SALT LAKE CITY (AP) — A new task force that includes a high-ranking Mormon leader, the Utah Jazz owner and the leader of an LGBT rights group was created Wednesday by Gov. Gary Herbert to address a troubling rise in teen suicides in Utah.
The new coalition is the latest attempt by state officials to find out why so many teens are killing themselves and to come up with ways to prevent the suicides. State and federal health care experts have closely examined the rise but haven’t been able to identify a single cause.
There were 44 suicides among youth ages 10-17 in 2017 — matching the record previously set in 2015, shows new data unveiled Wednesday by Utah state health officials. The average yearly total over the last five years is more than double the yearly average from the previous decade.
Herbert called it an emergency situation and ordered the coalition to immediately work with existing suicide prevention groups to compile a list of proposed solutions for a report due by Feb. 15. He said he’s open to devoting more state funds.
“I’m smart enough to know that no one single issue, one single solution will in fact prevent all suicides, but I do believe that a more concentrated, coordinated approach by all of us working together can in fact reduce incidents of teen suicides,” said Herbert, a Republican.
The group includes Ronald A. Rasband, a member of The Church of Jesus Christ of Latter-day Saints’ top governing body called the Quorum of the Twelve Apostles. He said the religion is updating its suicide webpage to focus more on prevention and said the faith is “as anxious as anybody to get to the bottom of it, stop it and provide resources.”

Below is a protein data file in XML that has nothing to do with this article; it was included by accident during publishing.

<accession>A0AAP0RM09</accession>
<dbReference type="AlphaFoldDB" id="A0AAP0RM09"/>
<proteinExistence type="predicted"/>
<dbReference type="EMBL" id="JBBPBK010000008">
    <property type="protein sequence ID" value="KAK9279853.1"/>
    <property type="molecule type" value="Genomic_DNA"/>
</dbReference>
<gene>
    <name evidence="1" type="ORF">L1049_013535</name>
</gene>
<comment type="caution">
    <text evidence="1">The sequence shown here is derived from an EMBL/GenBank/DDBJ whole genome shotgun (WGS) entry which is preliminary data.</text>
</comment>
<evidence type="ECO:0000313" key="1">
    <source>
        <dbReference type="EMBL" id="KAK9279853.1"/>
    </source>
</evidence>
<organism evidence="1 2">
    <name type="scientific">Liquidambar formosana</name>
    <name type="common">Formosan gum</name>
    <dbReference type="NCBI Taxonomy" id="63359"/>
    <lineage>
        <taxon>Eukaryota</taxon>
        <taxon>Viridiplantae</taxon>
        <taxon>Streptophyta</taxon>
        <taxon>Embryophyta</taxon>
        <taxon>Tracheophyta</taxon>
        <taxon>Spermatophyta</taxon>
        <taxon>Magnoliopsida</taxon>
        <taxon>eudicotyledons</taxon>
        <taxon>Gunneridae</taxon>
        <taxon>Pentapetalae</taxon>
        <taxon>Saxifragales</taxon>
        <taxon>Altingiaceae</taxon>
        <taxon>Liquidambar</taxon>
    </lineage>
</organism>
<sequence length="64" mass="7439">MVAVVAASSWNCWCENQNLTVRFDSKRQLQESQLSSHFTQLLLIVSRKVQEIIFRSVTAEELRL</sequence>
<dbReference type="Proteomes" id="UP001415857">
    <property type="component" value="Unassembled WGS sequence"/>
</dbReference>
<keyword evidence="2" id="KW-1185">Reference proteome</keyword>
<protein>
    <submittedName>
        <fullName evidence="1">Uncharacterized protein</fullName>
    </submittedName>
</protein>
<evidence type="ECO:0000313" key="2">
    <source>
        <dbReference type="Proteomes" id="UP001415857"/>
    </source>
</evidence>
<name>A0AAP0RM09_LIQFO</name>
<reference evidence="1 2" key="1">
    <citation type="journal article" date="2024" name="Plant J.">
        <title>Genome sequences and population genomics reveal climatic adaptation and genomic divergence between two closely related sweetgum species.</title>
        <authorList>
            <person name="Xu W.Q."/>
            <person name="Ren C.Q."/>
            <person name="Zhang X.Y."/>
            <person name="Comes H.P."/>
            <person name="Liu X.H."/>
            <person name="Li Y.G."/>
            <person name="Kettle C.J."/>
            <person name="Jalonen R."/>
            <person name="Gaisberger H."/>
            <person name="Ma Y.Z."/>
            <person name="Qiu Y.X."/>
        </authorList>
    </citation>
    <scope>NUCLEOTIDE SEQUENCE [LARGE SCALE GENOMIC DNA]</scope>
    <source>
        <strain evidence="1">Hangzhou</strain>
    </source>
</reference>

Rasband said the coalition’s findings could lead to a change in how the religion deals with the issue.
“We’re not the only owner of good ideas,” said Rasband, who was the CEO of Huntsman Chemical Corp. before being selected to join church leadership full-time in 2015.
Jazz owner Gail Miller, who also sponsors an anti-bullying coalition, and Equality Utah executive director Troy Williams are also members of the task force that is rounded out with state lawmakers, health care professionals and suicide prevent experts.
Williams said his inclusion on the panel indicates that state officials recognize the data that shows LGBT youth are four times more likely to experience suicidal thoughts.
In Utah, where as many of two-thirds of the state’s 3 million residents are members of the Mormon church that opposes same-sex relationships, LGBT youth have struggled to find acceptance. That has led LGBT advocacy groups to assert in that the rise in suicides could be linked to these teens’ struggles.
A report by the U.S. Centers for Disease Control and Prevention studying the spike in teen suicides in Utah backed up a finding by state officials that a small fraction of suicide victims were definitely gay or lesbian.
But state and federal investigators agree that more needs to be done to assess whether sexual orientation was a factor with the victims. Federal investigators were only able to determine the sexual orientation of fewer than one-third of the victims over a five-year span. Among those 40, researchers concluded six of them were gay, lesbian or bisexual.
The state has hired an epidemiologist who is helping the state medical examiner with death investigations and hopes to be able to find out more details about the victims and possible contributing factors, including sexual orientation.
The coalition will be co-chaired by Lt. Gov. Spencer Cox and state Rep. Steve Eliason, both Republicans. Eliason implored parents to keep their guns locked up, noting that firearms were used in the majority of youth suicides last year. He also called on parents to “stay close to your teens throughout their teen years” and “love your children no matter what.”
Cox said he experienced dark times and had dark thoughts when he was young after his parents divorced and he was bullied. He urged everyone to help make sure other youth feeling like he did don’t feel alone. He said people need to be particularly aware of LGBT youth.
“Everyone needs to know that they are loved for who they are,” Cox said.